Braided stents in our study were represented by LVIS, LVIS Jr, and LEO Baby. These stents have greater metal surface coverage and provide greater flow diversion, which promotes IA occlusion and results in fewer adverse ischemic events. Laser-cut stents were represented by the Neuroform, Enterprise, and Solitaire series of stents. These stents have the advantages of high vascular compliance, good flexibility, excellent stability, and fewer thromboembolic events in collateral vessels. Our comparative analysis resulted in several significant findings. The rates of successful deployment and periprocedural intracranial hemorrhage favored laser-cut stents; however, permanent morbidity was significantly lower in patients who underwent SAC with braided stents. In addition, rates of angiographic aneurysmal occlusion, thromboembolic events, stent stenosis, mortality, and recanalization did not differ between the two groups. However, several different individual stents were used in each group and the data are representative of multiple device iterations, different operators, and accumulated institutional experience over the past 6 years. Our findings may not be applicable to current practice and should be interpreted with caution.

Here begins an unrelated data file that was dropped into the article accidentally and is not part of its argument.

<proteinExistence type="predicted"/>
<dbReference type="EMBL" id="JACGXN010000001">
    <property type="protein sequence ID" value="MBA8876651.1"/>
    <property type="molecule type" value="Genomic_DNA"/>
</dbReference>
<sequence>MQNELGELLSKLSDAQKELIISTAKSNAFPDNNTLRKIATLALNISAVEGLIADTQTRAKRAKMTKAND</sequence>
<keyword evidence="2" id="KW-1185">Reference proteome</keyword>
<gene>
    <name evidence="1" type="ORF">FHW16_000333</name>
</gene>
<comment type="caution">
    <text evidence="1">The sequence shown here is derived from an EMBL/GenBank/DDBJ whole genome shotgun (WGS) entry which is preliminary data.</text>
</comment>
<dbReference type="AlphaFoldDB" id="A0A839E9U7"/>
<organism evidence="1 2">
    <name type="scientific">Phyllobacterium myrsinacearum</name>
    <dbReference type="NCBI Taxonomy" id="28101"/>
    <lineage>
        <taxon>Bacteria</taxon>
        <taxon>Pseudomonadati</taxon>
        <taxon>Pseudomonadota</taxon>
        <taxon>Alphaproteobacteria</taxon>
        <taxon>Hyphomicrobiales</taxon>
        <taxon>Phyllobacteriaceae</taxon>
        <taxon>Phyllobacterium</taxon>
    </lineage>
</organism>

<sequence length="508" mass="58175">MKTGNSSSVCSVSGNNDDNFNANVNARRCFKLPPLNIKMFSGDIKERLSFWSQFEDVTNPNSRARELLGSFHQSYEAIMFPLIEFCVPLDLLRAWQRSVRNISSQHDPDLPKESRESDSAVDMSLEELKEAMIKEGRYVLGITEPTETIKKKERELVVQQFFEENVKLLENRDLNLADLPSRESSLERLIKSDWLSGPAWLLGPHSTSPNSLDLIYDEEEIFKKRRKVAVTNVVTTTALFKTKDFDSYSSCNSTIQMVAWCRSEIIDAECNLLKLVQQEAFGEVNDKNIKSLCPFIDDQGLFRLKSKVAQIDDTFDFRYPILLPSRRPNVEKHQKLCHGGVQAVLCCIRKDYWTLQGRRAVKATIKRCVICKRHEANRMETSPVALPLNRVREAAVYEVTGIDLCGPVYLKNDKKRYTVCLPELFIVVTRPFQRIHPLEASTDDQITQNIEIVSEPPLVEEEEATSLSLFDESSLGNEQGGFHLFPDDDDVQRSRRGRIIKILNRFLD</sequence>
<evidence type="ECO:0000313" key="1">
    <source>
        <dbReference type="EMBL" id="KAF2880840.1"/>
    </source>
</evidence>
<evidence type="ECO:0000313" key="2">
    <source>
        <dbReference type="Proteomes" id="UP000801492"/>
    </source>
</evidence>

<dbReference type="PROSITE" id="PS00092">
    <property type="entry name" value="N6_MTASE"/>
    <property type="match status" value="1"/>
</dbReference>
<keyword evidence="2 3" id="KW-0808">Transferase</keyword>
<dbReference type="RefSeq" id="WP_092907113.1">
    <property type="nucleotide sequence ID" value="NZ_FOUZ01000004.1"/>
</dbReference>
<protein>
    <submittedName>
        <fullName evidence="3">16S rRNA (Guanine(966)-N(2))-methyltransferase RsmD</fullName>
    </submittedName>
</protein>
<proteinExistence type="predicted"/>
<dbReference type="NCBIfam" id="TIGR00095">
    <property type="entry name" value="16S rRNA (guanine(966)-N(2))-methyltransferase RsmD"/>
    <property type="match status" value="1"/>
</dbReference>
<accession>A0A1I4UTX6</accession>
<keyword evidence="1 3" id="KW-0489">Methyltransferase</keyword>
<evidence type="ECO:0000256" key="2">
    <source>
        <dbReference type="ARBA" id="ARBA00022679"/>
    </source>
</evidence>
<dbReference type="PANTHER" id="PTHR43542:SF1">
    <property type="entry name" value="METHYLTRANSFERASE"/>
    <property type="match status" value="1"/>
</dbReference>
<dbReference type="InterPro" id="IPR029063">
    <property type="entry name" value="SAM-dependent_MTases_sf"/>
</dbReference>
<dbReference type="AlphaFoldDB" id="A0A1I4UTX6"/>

To be noted, previous studies demonstrated that braided stents have greater metal surface coverage and provide greater flow diversion, which promotes IA occlusion. Feng et al. showed that LVIS stents may achieve lower rate of recanalization and in-stent stenosis than Enterprise (38). Ge et al. reported a higher rate of recanalization associated with enterprise stent than with the LVIS stent (10.7 vs 2.8%) (25). Lim et al. observed in SAC of IAs, laser- cut and braided stent groups produced similar outcomes in follow-up, the difference of recanalization incidence rates between the braided- stent and the laser-cut group was not statistically significant (5).

Unlike previous studies, there are more than one kind of stent in both two groups. Our study finding is similar to that of many previous studies, the recurrence rate of laser-cut stents is higher than braided stents (91/1325 6.87% vs 109/1973 5.52%). Overall, the result was encouraging, with minor difference.